Country music group Lady A, who dropped the word Antebellum from their name over links to the slave era, are taking legal action against a black woman who has performed as Lady A for decades.
The chart-topping band said they had tried to resolve the dispute with Anita White amicably, but alleged her team had “demanded a $10m (£7.9m) payment”.
They said their action was to obtain a ruling over copyright.
White would not be prevented from using the name, they added.
The Nashville trio formerly known as Lady Antebellum have won five Grammys and had seven US top 10 albums, including three number ones.
They changed their name in June amid a reappraisal of racially insensitive practices following the death of George Floyd.
The word antebellum is used to refer to the period and architecture in the US South before the Civil War. The band said the architectural style had been their inspiration, but that they were “deeply sorry” for any hurt they had caused.
Their transformation into Lady A hit a road-bump when Anita White laid claim to the name and criticised the band for making the switch without contacting her.
Band members Hillary Scott, Charles Kelley and David Haywood later spoke to the 61-year-old, declaring they had shared “transparent, honest, and authentic conversations”.
“We are excited to share we are moving forward with positive solutions and common ground. The hurt is turning into hope. More to come,” they wrote on Instagram, sharing a screenshot of their video call with White.
However, things then appeared to turn sour. Speaking to Newsday, White said she objected to a draft agreement written by Lady A’s legal team.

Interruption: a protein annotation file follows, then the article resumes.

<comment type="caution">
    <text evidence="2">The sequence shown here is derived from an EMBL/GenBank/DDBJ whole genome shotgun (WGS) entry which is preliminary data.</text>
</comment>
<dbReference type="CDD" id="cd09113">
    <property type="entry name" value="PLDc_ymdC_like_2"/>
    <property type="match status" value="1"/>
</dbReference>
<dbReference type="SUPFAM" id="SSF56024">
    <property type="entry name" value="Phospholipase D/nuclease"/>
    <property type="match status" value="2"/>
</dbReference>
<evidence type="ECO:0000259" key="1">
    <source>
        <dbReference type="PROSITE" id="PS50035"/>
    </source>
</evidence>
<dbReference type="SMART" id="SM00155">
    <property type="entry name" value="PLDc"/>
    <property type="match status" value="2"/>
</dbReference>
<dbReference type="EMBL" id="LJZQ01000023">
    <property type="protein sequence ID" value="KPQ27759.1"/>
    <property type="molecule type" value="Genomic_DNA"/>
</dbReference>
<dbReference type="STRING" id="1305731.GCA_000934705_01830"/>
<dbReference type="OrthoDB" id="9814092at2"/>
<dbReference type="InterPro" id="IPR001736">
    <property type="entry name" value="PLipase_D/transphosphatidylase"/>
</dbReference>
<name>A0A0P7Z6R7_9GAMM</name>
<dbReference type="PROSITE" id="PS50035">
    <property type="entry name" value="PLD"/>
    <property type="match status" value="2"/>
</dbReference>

“I’m not happy about [it] yet again after talking in good faith,” she said. “Their camp is trying to erase me.”
After filing legal action in Tennessee on Tuesday, Lady A said they were “sad to share” that their hopes of working “together with Anita White in unity and common purpose” had ended.
Court documents said the group had used the name Lady A informally for several years, and that White had not opposed any previous applications for the Lady A trademark, nor had she sought the trademark for herself.
However, White’s legal team reportedly drafted a settlement agreement that “included an exorbitant monetary demand”, the papers continued.
In their statement Lady A added: “She and her team have demanded a $10m payment, so reluctantly we have come to the conclusion that we need to ask a court to affirm our right to continue to use the name Lady A, a trademark we have held for many years.
“We hope Anita and the advisers she is now listening to will change their minds about their approach. We can do so much more together than in this dispute.”
After news of the legal action broke, White quoted the Bible on her Facebook page, writing: “No Weapon formed against me will prosper.”
She added the hashtags #IWillNotBeErased and #TheRealLadyA.